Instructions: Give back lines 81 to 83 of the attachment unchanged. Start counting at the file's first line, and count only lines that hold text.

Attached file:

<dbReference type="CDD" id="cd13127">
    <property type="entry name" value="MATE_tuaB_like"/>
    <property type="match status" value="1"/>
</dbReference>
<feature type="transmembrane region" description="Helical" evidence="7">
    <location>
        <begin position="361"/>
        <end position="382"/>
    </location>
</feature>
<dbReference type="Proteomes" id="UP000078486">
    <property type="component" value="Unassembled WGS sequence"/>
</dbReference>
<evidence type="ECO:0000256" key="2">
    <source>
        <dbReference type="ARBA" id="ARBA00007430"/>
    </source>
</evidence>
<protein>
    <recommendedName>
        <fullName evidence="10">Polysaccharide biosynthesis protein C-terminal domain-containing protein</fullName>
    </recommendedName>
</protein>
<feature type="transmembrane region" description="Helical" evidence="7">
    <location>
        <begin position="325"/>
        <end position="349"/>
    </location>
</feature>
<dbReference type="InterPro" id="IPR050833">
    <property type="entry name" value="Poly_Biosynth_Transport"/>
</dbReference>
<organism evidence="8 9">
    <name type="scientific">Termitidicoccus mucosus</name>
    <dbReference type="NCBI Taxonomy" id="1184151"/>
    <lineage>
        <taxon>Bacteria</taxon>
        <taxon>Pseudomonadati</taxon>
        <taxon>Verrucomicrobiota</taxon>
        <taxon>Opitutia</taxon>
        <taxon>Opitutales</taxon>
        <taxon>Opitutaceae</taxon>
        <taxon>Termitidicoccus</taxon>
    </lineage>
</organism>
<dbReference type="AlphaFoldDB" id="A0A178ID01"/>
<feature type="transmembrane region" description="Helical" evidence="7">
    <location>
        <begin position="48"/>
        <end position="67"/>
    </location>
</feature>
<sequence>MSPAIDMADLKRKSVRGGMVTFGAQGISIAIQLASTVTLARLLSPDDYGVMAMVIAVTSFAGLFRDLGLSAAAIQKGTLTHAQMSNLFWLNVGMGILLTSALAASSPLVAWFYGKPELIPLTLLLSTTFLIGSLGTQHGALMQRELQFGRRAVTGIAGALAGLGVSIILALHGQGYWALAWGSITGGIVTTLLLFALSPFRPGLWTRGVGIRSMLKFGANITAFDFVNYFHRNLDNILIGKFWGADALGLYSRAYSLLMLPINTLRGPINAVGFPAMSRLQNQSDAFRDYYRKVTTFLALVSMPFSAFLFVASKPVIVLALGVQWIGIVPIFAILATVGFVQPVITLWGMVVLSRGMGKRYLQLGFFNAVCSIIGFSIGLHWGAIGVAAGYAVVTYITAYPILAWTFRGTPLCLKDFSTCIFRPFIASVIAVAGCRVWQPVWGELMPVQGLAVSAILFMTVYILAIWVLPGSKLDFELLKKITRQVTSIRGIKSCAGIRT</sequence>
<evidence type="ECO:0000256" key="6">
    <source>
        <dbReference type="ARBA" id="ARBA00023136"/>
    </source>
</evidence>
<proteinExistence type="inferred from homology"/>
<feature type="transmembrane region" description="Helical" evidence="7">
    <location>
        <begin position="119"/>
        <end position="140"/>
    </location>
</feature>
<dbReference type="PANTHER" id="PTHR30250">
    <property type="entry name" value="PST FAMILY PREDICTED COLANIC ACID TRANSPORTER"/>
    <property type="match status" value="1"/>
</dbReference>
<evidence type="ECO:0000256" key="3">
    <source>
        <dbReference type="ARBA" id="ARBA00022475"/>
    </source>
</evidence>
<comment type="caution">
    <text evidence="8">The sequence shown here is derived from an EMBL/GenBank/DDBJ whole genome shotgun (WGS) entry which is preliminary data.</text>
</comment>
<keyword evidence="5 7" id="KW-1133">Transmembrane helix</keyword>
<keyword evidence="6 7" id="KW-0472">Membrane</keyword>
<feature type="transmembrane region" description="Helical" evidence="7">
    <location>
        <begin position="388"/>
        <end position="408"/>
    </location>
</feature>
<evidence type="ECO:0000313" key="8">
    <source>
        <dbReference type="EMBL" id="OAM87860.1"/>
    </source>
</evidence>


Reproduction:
    <location>
        <begin position="388"/>
        <end position="408"/>